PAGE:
A call and challenge for every Christian is to share the good news of Jesus and make disciples.
As disciples of Jesus Christ, we deeply appreciate the riches of God’s grace. We have received his love, and that love motivates us to share the gospel with others. We want others to enjoy the same relationship that we enjoy with Jesus Christ. We cannot keep this precious understanding a secret.
Jesus invites us all to come to him: “Come to me, all you who are weary and burdened, and I will give you rest. Take my yoke upon you and learn from me, for I am gentle and humble in heart, and you will find rest for your souls. For my yoke is easy and my burden is light” (Matthew 11:28-30).
As those who have accepted Jesus’ call, believing in him and committing our lives to him, we have already responded to the invitation to God’s kingdom. Christ now charges us with extending this same invitation to others.
As Christians, we go into the world with the good news of the gospel of Jesus Christ. We share with others the good news of salvation, of reconciliation and of forgiveness. We proclaim the riches of God’s grace to those who are without hope in a broken and sinful world. As we go, we need to keep certain priorities in mind.
The first requirement of anyone who wants to share the gospel and make disciples is to personally be a disciple. Those who proclaim the love of Christ must believe in him, accept him and follow him as his disciples. We must first experience the saving grace of Jesus Christ before we can share it with others. Only disciples can make disciples. Jesus calls us to take up our cross and follow him (Luke 14:27). William Barclay comments on this passage:
It is possible to be a follower of Jesus without being a disciple; to be a camp-follower without being a soldier of the king; to be a hanger-on in some great work without pulling one’s weight. Once someone was talking to a great scholar about a younger man. He said, “So and so tells me that he was one of your students.” The teacher answered devastatingly, “He may have attended my lectures, but he was not one of my students.” It is one of the supreme handicaps of the church that in it there are so many distant followers of Jesus and so few real disciples” (The Gospel of Luke, The Daily Study Bible Series, rev. ed., page 196).
|We must first experience the saving grace of Jesus Christ before we can share it with others. Only disciples can make disciples.|
Teaching What Christ Taught
A second requirement needed to make disciples is to make sure that we know, understand and believe the message. The great commission does not instruct us merely to go out and make disciples. We are called to make disciples and to teach them those things Jesus commanded and taught.
The world is filled with people who make disciples of themselves and for themselves. Christians have no such commission. We make disciples of Jesus Christ. Our calling is to bring people to him. It is necessary for those who disciple to remind themselves of the need to proclaim Christ crucified. Christians are agents of salvation, deputized by Christ for the purpose of making disciples of all nations.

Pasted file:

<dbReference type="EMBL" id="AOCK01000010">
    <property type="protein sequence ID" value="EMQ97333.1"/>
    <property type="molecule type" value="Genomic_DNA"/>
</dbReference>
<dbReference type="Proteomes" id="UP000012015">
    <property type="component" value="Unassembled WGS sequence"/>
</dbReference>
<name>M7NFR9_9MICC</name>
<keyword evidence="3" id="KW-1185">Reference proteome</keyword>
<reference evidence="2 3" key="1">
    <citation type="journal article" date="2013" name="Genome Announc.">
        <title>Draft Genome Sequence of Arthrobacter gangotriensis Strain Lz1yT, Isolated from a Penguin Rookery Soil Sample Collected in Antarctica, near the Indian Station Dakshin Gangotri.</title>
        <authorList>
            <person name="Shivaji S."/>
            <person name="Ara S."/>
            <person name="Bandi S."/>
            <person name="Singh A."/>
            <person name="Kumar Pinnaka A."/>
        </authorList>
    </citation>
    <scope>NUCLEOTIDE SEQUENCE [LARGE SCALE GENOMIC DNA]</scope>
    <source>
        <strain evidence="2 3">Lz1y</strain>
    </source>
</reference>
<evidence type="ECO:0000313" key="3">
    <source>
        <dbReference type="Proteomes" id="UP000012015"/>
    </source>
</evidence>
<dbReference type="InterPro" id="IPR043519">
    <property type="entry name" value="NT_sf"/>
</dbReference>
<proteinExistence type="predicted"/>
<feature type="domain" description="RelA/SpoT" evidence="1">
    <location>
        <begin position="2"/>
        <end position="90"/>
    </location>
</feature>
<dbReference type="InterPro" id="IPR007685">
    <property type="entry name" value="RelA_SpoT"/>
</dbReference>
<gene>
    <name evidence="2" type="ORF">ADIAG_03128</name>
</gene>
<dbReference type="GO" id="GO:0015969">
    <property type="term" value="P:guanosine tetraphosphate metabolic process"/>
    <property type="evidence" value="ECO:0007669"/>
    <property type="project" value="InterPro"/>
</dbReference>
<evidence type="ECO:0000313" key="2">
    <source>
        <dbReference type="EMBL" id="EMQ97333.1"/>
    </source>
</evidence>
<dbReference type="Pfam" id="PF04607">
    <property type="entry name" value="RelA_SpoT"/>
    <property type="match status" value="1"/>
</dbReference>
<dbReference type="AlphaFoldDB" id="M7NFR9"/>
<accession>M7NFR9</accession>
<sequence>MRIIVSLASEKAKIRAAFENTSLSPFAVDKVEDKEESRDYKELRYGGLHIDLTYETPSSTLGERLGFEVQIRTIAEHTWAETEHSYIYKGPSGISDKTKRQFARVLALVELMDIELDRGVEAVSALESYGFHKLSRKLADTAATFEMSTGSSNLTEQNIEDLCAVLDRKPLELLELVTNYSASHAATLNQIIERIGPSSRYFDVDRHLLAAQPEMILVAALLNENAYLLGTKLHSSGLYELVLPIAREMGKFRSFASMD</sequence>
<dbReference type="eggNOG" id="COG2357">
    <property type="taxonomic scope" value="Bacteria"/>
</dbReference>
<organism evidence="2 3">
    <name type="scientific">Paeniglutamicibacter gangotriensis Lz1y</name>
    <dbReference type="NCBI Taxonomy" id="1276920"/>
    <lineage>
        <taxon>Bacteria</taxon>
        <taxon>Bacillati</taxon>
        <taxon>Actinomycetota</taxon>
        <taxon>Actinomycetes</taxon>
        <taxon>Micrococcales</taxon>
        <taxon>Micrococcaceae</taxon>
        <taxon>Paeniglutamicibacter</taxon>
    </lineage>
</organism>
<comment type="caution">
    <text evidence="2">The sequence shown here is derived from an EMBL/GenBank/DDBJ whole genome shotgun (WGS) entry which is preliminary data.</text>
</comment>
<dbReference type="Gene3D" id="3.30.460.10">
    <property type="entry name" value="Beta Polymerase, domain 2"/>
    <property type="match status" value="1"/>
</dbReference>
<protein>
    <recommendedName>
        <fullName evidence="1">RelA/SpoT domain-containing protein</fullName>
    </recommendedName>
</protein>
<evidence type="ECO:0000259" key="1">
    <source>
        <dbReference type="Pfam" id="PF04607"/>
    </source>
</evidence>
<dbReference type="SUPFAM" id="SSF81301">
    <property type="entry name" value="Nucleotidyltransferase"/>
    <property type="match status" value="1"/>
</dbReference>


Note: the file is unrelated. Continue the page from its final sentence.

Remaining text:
A third priority and directive we have in proclaiming the gospel of Jesus Christ is the need to be faithful. As ambassadors for Christ, we are called to be faithful to him. Paul shares this insight: “Am I now trying to win the approval of men, or of God? Or am I trying to please men? If I were still trying to please men, I would not be a servant of Christ” (Galatians 1:10). Those who share the gospel of Jesus Christ need courage and conviction. They need a commitment to be faithful, to proclaim only the one true gospel.
Fulfilling the Mission
How can individual Christians fulfill the great commission? The first step is to understand that it is not enough to be a member of a church and expect the corporate, organized body to take complete responsibility for evangelism.
The call to evangelize puts a continual demand on the local, organized church. The church must examine itself to see how it is fulfilling the goals and objectives of the great commission. In the same way, the individual members of the Body of Christ should also examine themselves to see how they are following Jesus’ commission.
Believers look outward for opportunities to evangelize. The mission fields are white with harvest, and they motivate disciples of Christ into action. Sometimes the mission field is near, sometimes in our own homes. Our families, our places of employment, our neighborhoods and our friends are fields in need of the gospel of Jesus Christ.
Even a church is a place to share the gospel of Jesus Christ. Membership and attendance do not necessarily mean that the person has become a disciple of Jesus. Those who are most in need of help and ministry can be those everyone assumes have already been helped. Sometimes regular churchgoers have little understanding of the gospel, and have never made a commitment to follow Christ.
We are often understandably excited about impoverished, desperate areas of the world that need the gospel of Jesus Christ. While these opportunities promise excitement and adventure, we must not ignore those who are close to us and who also need help.
The contemporary Western world has become a global village. There continue to be areas of the world that are decidedly not Christian, and these areas are desperately in need of the gospel of Christ. But the world economy, the information superhighways of media and technology and massive immigration all contribute to the cultural pluralism that exists in many of our Western countries. Christians are a minority in most of the Western world.
The challenge to evangelize all nations does not necessarily involve traveling to a far-off area. Opportunities to share the gospel are within reach of most of us. Making disciples is a call and challenge for every Christian, and it is as urgent and necessary today as it has ever been.